Sunday, September 19, 2021
Perfil

ARGENTINA | 20-03-2021 08:01

Missing seven-year-old found ‘safe and well’ after three-day search

Maia, missing since Monday, found safely in Luján with captor after massive search effort. Disappearance of seven-year-old highlights number of families living in poverty in Argentina.

A three-day search for a missing seven-year-old in Argentina ended in success on Thursday, after police discovered her and her captor in Luján.

The man who had taken the youngster, 39-year-old Carlos Alberto Savanz, was immediately arrested and taken into custody, police said. They had managed to track the duo’s movements via CCTV cameras and witness statements to the Buenos Aires Province City, located 68 kilometres northwest of the capital, with the final sighting enabled by a call from a concerned member of the public.

“I was coming back from leaving my baby in the garden. I was coming through La Plata and Buenos Aires streets and, right on that corner, I saw the girl on the bicycle with that little plastic box on the back and a cardboard box. I followed then six or seven blocks and called 911,” the neighbour told the TN news channel.

Maia was eventually reunited with her mother, Estela, at a local police station at around 10.30am Thursday morning. The seven-year-old later underwent a series of tests and health checks at the Municipal Hospital Nuestra Señora de Luján, police said.

A relative of the family, speaking Friday, said she was “happy” and “well” and that she had spent the night at a paediatric hospital in Buenos Aires City.

“The girl is fine, but she was cold and hungry. She asked for tea and they gave her pastries because she was hungry,” the family’s lawyer, Rodolfo Baque, told the press.

Later that day, Buenos Aires Province Security Minister Sergio Berni gave a press conference confirming the good news.

“The minor is in the hands of the prosecutor. We must take all the precautions that the handling of these types of cases require,” he declared.

Describing the search as “a very complicated activity,” Berni  said the hunt had been difficult due to the lack of captor’s identification, saying he was “undocumented.”

According to reports, Savanz had known the family for around a month prior to Maia’s disappearance.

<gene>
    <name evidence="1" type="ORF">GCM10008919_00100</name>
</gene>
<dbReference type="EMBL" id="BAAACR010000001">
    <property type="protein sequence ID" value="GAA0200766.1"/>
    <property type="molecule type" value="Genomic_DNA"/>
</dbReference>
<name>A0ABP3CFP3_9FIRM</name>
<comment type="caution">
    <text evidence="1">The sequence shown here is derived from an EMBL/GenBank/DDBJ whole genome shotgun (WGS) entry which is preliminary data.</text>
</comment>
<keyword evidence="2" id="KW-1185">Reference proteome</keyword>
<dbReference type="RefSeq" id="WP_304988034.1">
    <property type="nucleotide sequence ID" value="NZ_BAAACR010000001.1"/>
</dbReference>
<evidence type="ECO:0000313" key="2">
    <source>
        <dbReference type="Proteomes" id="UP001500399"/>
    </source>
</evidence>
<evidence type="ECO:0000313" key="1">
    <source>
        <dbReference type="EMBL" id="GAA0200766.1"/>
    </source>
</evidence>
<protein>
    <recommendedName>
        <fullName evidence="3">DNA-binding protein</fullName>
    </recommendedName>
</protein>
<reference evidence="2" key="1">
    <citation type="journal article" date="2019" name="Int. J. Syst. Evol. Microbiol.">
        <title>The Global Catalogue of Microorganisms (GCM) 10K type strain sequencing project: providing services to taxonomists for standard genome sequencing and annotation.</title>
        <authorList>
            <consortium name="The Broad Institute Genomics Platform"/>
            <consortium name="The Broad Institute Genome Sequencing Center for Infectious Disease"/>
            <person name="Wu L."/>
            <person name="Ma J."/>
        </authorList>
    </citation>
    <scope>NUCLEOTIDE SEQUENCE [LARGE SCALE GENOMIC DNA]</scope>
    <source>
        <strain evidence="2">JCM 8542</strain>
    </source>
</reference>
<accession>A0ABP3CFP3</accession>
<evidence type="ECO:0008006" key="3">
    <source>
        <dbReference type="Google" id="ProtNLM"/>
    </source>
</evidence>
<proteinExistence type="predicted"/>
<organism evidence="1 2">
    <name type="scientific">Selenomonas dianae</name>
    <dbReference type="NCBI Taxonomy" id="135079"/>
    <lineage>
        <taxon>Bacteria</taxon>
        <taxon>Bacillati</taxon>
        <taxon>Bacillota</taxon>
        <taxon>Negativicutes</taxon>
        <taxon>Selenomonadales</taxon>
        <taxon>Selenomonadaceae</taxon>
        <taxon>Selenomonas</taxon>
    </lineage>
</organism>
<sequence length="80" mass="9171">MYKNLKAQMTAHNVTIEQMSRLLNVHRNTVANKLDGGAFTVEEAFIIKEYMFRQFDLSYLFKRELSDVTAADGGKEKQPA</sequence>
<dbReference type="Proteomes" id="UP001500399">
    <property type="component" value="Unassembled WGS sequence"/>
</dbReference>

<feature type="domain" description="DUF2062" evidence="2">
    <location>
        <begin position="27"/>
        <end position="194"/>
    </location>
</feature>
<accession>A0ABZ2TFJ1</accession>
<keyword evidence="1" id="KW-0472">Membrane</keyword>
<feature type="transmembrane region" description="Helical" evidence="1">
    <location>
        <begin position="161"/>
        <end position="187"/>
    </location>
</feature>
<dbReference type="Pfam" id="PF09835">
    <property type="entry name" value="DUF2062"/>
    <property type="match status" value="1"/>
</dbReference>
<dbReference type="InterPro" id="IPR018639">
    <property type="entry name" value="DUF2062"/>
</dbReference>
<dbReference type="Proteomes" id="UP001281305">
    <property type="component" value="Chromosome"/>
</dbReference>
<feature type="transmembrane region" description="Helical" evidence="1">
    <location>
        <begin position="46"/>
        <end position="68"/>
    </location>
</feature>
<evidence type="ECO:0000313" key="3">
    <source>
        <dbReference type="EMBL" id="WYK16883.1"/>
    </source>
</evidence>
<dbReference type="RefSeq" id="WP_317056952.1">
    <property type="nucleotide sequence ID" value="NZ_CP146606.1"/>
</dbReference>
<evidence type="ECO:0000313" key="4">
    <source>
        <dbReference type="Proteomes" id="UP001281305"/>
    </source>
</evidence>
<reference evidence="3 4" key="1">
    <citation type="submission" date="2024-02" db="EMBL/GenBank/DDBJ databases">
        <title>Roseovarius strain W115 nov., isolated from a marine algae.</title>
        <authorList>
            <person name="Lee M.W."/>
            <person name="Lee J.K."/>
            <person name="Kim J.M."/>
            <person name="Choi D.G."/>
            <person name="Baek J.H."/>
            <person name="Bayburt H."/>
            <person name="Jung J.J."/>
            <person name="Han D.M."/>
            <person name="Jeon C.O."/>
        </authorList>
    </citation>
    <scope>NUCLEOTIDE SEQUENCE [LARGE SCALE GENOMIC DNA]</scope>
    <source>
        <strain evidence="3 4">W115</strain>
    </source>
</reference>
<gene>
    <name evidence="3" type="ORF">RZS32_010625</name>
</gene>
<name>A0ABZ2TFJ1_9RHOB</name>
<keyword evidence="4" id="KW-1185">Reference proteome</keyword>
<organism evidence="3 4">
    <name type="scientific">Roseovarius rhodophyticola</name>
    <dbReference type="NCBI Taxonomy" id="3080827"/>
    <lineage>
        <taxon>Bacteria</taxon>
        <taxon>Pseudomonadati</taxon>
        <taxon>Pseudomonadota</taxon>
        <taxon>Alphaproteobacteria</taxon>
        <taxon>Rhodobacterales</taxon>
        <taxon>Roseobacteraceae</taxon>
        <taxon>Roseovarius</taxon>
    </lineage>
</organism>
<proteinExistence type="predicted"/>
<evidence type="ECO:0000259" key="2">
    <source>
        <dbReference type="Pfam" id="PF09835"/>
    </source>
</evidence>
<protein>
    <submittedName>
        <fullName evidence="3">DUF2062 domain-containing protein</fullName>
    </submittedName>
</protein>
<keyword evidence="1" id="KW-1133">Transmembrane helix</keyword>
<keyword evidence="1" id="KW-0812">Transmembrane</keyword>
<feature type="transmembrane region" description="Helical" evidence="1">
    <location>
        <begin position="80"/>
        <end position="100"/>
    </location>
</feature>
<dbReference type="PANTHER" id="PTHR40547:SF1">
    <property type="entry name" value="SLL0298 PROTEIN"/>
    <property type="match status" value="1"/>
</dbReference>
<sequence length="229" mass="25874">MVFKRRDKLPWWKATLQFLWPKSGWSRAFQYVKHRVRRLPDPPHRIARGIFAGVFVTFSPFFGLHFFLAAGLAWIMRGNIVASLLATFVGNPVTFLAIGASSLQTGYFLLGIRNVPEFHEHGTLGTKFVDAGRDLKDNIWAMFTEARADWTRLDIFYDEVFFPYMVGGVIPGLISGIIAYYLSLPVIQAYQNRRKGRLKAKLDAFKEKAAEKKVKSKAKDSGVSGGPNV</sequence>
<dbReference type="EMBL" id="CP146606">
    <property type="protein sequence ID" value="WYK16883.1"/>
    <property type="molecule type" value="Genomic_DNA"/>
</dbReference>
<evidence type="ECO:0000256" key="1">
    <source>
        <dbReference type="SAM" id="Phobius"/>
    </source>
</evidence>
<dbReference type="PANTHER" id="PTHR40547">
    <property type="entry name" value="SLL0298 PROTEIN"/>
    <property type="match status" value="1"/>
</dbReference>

Buenos Aires City Deputy Mayor also expressed his relief on Twitter: “The news that we all wanted to hear: thanks to the joint work of the City Police, Buenos Aires Province Police and federal forces, M. was found in Luján. The captor has already been arrested and brought before justice.”

Prosecutors said Savanz, the alleged captor, would be investigated for the crime of child abduction, with Judge Fabiana Galletti overseeing the investigation. A series of expert reports have been commissioned to see if Maia was the victim of an injury or other crime. For now, she is under judicial protection, with the Council for the Rights of Girls, Boys and Adolescents of the City set to determine what will happen to her now.

Maia first disappeared on Monday at 9am near Parque Avellaneda, with an emergency alert issued Tuesday morning. A massive operation was subsequently launched, with more than 700 police officers involved. Helicopters and vehicles were also deployed, as television news channels offered blanket coverage of the hunt, repeating images of the young girl taken from CCTV cameras.

As the search progressed, it emerged that the girl and her family lived rough at the intersection of two streets in Barrio Cildañez, sleeping in an impromptu home made out of a tent and railings. 

A friend of the family even claimed to the La Nación newspaper that Maia’s mum had been homeless for the last 14 years.

In the wake of the drama, commentators began to highlight how the youngster’s story underlined the homelessness problems plaguing the capital and its outskirts. 

Poverty, according to the INDEC national statistics bureau, officially stands at 40.9 percent, while data from the Catholic University of Argentina’s (UCA) Social Debt Observatory says as many as 16 percent of children and adolescents in the country are considered homeless.

– TIMES/NA

related news

Comments

More in (in spanish)